Google wants U.S. to include Internet freedom in trade agreements
Including Internet freedom in new trade agreements is crucial to the flow of international commerce, Google Vice President and Deputy General Counsel Nicole Wong said at a Senate hearing Wednesday.
Internet censorship has economic implications that could harm businesses across all sectors and should be a major part of U.S. foreign policy, Wong said in testimony before the Senate Judiciary Committee’s human rights and law subcommittee.
Google wants the U.S. to use trade diplomacy to promote “the free flow of information on the Internet,” she said. Doing so "gives us and our government a better platform for having those conversations," Wong said.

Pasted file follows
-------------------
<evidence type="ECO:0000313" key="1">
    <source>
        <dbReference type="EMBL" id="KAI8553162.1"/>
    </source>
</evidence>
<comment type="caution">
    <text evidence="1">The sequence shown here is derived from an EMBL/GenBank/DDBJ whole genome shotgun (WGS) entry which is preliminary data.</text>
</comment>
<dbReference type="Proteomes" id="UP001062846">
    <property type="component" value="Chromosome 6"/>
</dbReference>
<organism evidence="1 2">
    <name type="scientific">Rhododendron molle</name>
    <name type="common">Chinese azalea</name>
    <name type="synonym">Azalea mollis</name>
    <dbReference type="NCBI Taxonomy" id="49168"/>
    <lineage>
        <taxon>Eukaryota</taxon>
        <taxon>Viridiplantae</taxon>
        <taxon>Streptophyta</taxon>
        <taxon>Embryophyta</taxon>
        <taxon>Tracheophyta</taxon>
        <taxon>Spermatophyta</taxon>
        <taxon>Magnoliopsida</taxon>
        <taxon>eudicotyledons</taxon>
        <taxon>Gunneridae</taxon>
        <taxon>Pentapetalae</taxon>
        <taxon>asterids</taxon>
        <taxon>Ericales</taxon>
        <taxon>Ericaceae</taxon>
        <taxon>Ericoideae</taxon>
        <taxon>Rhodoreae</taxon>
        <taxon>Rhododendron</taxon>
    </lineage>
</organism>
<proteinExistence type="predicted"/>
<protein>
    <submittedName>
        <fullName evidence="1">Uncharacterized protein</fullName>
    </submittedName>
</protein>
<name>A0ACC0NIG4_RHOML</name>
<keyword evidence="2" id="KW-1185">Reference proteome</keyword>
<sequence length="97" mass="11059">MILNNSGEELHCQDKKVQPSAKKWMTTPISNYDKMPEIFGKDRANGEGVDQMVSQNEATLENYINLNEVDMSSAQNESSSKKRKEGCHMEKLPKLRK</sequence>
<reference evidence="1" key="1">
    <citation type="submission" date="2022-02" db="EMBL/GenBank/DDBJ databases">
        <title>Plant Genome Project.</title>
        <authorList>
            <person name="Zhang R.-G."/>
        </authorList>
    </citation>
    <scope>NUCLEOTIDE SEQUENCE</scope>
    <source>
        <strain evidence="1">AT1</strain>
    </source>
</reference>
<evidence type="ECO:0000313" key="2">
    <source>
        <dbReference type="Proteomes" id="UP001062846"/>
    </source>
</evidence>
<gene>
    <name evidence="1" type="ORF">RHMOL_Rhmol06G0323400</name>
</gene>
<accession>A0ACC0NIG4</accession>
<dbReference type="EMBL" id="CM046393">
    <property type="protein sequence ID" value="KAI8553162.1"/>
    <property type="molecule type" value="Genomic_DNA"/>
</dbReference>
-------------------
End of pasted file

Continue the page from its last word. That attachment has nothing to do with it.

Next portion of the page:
Daniel Weitzner, an administrator in the Commerce Department’s National Telecommunications Information Administration, told lawmakers he was unable to commit to such a strategy but said it would be appropriate.
Protecting the United States from cyber-attacks should be the No. 1 priority, said Larry Wortzel, commissioner of the U.S.-China Economic and Security Review Commission.
Asked whether the Chinese government was responsible for the recent attacks on Google, Wortzel said he had very little doubt.
“It was the Chinese government,” he said.
You can watch the hearing, “The Google Predicament: Transforming U.S. Cyberspace Policy to Advance Democracy, Security, and Trade," here.
-- Jessica Guynn